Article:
Even before he was elected president, Donald Trump had a penchant for believing he could bully anyone who stood in his way — without consequences. It’s so satisfying to see the president being sued for defamation by his former one-night stand and porn star Stormy Daniels.

With the assistance of her lawyer, Michael Avenatti, Daniels filed for $75,000 in damages, claiming that President Trump defamed her by calling her a liar and insisting that she made up a story about being threatened. But getting money — or more attention — may not be the goal of the lawsuit at all.

CNN reports:

Avenatti’s move Monday seemed designed to draw fresh attention to Daniels’ claims after a California judge halted her lawsuit against Cohen for 90 days while a criminal investigation of him moves forward in New York.

But some legal analysts have interpreted Avenatti’s moves against Cohen, and now the President, as an effort to compel Trump and his lawyer to give a deposition under oath, as investigators probe the circumstances around Cohen’s $130,000 payment to Daniels before the 2016 presidential election.

Getting the president to say anything under oath would take a miracle, but maybe Avenatti can somehow pull it off.

4. The wrongful death lawsuit of Brittany Oswell

While the other three court cases are entertaining enough to watch with a bowl of popcorn, this last case is a tragedy that demands justice. In 2016 nurse Brittany Oswell became ill during a flight to Dallas, after what an onboard doctor first thought was a panic attack but soon understood was a life threatening illness.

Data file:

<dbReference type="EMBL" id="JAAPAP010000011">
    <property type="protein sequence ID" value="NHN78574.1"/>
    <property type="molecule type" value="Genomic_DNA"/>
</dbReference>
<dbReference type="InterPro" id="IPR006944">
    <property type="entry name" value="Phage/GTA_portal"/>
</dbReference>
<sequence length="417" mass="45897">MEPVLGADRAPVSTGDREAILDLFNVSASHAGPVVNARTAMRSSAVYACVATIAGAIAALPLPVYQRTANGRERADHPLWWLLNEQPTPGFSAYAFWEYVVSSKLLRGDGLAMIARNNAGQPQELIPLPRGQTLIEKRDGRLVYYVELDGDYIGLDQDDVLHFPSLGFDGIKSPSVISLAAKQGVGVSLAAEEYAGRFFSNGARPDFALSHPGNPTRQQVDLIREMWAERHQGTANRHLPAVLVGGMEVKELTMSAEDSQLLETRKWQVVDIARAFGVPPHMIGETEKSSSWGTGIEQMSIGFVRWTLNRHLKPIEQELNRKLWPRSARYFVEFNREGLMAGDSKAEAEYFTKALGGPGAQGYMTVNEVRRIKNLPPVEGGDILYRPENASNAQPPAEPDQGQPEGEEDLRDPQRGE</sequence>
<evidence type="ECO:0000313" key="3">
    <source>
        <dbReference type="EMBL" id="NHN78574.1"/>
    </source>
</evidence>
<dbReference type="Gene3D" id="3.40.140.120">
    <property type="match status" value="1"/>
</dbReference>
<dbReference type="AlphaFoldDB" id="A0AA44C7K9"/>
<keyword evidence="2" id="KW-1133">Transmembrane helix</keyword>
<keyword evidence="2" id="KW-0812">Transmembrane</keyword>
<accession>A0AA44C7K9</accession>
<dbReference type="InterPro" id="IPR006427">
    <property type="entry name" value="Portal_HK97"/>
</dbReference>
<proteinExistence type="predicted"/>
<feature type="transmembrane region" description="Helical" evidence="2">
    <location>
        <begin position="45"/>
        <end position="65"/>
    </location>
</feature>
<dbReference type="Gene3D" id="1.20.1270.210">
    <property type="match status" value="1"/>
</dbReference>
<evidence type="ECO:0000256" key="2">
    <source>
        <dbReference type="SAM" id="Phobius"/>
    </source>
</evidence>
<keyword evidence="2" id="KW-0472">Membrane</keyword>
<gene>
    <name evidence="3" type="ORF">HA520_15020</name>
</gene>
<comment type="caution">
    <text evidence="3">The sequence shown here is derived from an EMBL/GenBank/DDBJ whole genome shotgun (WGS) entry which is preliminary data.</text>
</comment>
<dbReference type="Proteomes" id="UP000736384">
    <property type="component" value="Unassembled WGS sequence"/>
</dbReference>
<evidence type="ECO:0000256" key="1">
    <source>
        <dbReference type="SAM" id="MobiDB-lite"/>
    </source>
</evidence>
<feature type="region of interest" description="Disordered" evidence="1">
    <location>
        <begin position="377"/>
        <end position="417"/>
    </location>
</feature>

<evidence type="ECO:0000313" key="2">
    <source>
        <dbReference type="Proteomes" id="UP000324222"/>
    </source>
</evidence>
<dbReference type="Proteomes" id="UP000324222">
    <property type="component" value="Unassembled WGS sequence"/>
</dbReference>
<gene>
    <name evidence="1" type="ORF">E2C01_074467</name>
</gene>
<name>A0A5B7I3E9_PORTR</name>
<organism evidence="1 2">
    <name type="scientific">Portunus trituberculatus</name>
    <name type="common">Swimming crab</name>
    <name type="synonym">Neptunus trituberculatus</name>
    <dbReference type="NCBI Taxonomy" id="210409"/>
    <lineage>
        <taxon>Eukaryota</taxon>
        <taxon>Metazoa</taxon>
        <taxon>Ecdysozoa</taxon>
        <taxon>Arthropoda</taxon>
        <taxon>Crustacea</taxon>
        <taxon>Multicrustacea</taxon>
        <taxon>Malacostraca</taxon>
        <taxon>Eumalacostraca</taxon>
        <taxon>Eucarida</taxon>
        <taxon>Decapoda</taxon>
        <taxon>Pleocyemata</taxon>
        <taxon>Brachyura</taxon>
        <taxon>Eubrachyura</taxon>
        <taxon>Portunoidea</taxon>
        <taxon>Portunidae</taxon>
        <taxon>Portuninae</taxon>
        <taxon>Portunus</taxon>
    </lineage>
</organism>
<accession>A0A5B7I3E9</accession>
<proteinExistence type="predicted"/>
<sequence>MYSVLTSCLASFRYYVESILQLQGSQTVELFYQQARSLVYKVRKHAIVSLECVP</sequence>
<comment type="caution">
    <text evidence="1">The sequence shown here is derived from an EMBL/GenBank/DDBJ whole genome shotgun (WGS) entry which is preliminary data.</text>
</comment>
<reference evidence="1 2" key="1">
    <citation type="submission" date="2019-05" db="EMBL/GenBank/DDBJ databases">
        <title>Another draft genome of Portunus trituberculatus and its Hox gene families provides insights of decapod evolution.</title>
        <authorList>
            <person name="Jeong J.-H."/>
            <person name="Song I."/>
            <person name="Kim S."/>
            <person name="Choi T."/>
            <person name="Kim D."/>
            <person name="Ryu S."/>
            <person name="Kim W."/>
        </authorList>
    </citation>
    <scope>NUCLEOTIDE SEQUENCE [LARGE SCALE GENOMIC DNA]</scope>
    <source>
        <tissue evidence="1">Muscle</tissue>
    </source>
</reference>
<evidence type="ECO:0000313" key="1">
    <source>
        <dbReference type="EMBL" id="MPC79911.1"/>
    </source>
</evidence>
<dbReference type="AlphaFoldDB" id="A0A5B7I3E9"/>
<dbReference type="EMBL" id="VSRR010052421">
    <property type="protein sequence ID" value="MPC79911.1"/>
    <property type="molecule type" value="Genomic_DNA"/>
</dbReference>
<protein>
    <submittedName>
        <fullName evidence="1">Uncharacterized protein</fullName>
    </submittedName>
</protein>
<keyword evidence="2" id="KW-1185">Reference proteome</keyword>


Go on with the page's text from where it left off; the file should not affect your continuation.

After learning that medical equipment on board was non-functional, the doctor demanded the plane make an emergency landing — but the pilot refused, flying another 90 minutes to the Dallas airport instead.

Oswell was eventually discovered to have had an embolism, and she was pronounced brain dead three days later. Her parents and widow are suing American Airlines for their failure to have working blood pressure cuffs, defibrillators and other medical equipment on board, and for continuing the flight against the advice of a medical professional. With this being just one of a long line of airlines who have put profit over the comfort and safety of their passengers, we hope that they win.

Photo Credit: GGAADD/Flickr

44 comments

Marie W
Marie W6 months ago

thanks for sharing

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Mike R
Mike R11 months ago

Thanks

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Mike R
Mike R11 months ago

Thanks

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Jaime J
Jaime Jabout a year ago

Thank you!!

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Lesa D
Past Member about a year ago

thank you Robin...

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Winn Adams
Winn Adamsabout a year ago

Thanks

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Winn Adams
Winn Adamsabout a year ago

I can't wait to see what happens.

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Leanne K
Leanne Kabout a year ago

Isn’t Moore defaming the victims in his lawsuit?

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David F
David Fabout a year ago

Tom Brokaw

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David F
David Fabout a year ago

How about, "HIM TOO"
Tom Brolaw